"Civil rights" never trump God's righteousness

Growing up, I played the card game Rook all the time with my friends. We had regular get togethers at our homes on weekends to play and whenever we went off to summer camp we would play late into the night by flashlight. The best part about Rook was that you were able to "trump" other cards in the game. Whatever color was called trump, that color was king and it beat the other cards on the table. And if you had the actual Rook card, you essentially ruled the Rook world for that hand. Your trump card could beat the others, even if it was lower in number.

In today's world, specifically in America, it seems as if everyone is looking for their own trump card that will allow them to have things their own way. We want to express ourselves however we want regardless of the consequences. And many people will step up to affirm your personal trump card even if they don't make the same life decisions that you have chosen to make. Helping others and being tolerant has the capacity to be a beautiful thing, and it certainly can be very Christ-like, but more often it is being grossly abused by our own personal trump cards.

At the heart of many American's personal desires is civil rights. The demand for the rights of freedom, liberty, life, the pursuit of happiness, equality, etc., pepper our media headlines everyday. As a nation, there may be no greater defining aspect than the rights that our citizens (and non-citizens) enjoy. The abolition of slavery, voting rights for all, and equal rights for African-Americans are some of the biggest victories for civil rights that we have seen in America.

As a Christian, I rejoice when injustices are righted and the oppressed are freed. Now more than ever there are faith-based advocacy groups who champion the rights of men, women, and children and fight to see them freed from the tyranny of slavery and oppression. Yet if you are a Christian it is so critically important that as you strive to reinforce the rights of others, you don't do so at the expense of the righteousness of God.

What does this mean? Look at the cause you are championing and ask yourself, "How does this fall in line with the righteousness and holiness of God?" I want to see children rescued from abusive homes, but I can never justify vigilante justice against a defendant who has not been given a fair trial. I desire to see an end to abortions, but I will never back the corner of a man or woman who bombs abortion clinics to satisfy that need. You see, while it is right and good for us to want others to have a fair chance in life, we all run the danger of sliding down a far steeper slope of unrighteousness if we are not careful. It is always dangerous to desire a group's victory at the expense of God's righteousness.

God's word is very clear in the areas of righteousness. Whether it is sexual sin (adultery, pornography, same sex, etc.), the harsh words that we speak to others, our immoral and selfish actions, or the insidious plans that we harbor in our minds, God's righteousness stands firmly opposed to these things. We cannot simply throw our trump card to back any sinful lifestyle or decision just because we want people to have a fair shake. In our zeal for the "civil rights" of others we are in danger of sacrificing our pursuit of the righteousness of God.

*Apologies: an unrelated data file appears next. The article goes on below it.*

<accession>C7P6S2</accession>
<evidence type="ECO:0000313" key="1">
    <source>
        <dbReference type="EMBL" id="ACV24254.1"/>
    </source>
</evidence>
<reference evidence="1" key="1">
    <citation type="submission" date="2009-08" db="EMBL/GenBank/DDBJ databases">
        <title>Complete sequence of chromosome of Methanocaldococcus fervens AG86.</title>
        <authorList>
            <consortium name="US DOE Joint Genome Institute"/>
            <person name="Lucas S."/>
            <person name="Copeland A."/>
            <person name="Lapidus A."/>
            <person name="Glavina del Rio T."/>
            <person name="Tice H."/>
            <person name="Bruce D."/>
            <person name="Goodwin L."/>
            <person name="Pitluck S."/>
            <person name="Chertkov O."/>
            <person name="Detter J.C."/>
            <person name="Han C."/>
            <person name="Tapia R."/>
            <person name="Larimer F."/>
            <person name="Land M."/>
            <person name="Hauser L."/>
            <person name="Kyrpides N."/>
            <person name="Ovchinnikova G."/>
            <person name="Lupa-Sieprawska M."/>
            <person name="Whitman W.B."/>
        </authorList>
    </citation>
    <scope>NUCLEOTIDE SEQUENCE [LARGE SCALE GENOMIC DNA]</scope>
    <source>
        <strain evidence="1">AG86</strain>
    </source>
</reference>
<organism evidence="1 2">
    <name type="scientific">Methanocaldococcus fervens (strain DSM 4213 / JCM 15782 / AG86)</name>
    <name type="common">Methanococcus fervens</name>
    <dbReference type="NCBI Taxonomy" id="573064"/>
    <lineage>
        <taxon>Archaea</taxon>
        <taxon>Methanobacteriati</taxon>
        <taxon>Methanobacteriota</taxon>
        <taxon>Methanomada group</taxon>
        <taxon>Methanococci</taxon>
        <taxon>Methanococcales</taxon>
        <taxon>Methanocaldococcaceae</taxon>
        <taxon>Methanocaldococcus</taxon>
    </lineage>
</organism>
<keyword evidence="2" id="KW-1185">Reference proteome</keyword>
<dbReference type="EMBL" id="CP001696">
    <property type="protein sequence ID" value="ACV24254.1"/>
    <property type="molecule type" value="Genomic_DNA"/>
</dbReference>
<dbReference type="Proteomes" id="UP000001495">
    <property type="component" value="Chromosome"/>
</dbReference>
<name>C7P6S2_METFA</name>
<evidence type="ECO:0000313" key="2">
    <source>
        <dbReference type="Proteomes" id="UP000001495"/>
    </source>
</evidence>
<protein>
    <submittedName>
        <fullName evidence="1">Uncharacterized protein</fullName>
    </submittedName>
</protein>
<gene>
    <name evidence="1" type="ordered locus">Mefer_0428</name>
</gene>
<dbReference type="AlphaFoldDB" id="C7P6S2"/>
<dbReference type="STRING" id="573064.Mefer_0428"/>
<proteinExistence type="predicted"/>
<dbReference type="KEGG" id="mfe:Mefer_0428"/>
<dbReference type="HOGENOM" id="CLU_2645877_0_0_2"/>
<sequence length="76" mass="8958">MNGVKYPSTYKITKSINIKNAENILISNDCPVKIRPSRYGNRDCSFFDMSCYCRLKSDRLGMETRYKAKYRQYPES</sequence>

Christianity = Insanity

"When you heard a story 'bout the hero dying for the villain?"
(Trip Lee One Sixteen)
Let's go ahead and clear the air from the get go - there isn't much about what Jesus did on the cross for us that makes sense. Was His sacrifice beautiful, His love unconditional, His redemption of us incredible? Yes! Does it fit into our rational thought processes? No!

When we see someone guilty of a crime, especially one that is heinous and barbaric in our eyes, we want justice. For some that means the death penalty while for others they demand life in prison with no possibility of parole. Keep the criminals in their cages so that they can no longer prey on the weak and the innocent.

Question: If the Red Cross knocked on your door and asked if you would be willing to donate your organs - your very life - to a terminal death row inmate, how would you react? "Um, no thanks, but I appreciate the free snacks that you give when I donate blood." You see, that line of thinking just doesn't make sense. Why would we waste our good resources, time, and energy on someone who doesn't deserve it?

Thank God those thoughts weren't on Jesus' mind as He suffered, bled, and died on a cross that He didn't deserve for a people who don't deserve His sacrifice.

This, my friends, is the gospel. A loving God giving a perfect Savior to rescue a world that had been given a death sentence. (Romans 5:6-8)

This is more than prison rehabilitation; the gospel commutes our sentence and clears our record of guilt. (Romans 8:1)

This is more than some random act of kindness; the gospel is calculated grace. (2 Corinthians 5:21)

This is more than giving a released prisoner a job and new chance at life; the gospel brings the sinner to the very throne of God, who in turn adopts us and declares us heirs with Jesus for eternity. (Romans 8:14-17)

Now tell me, does this make sense to you? Why in the world would God do this for us? People are quick to blame God for all of the ugliness and evil that occurs on a daily basis, but are they just as quick to blame God for His incredible grace that sets them free?

I'm so thankful that Jesus bled and died for me. I will never fully understand why God loves me - and you - to the extent that He does. Following Jesus is without a doubt the craziest decision that you can possibly make. The gospel is nuts!

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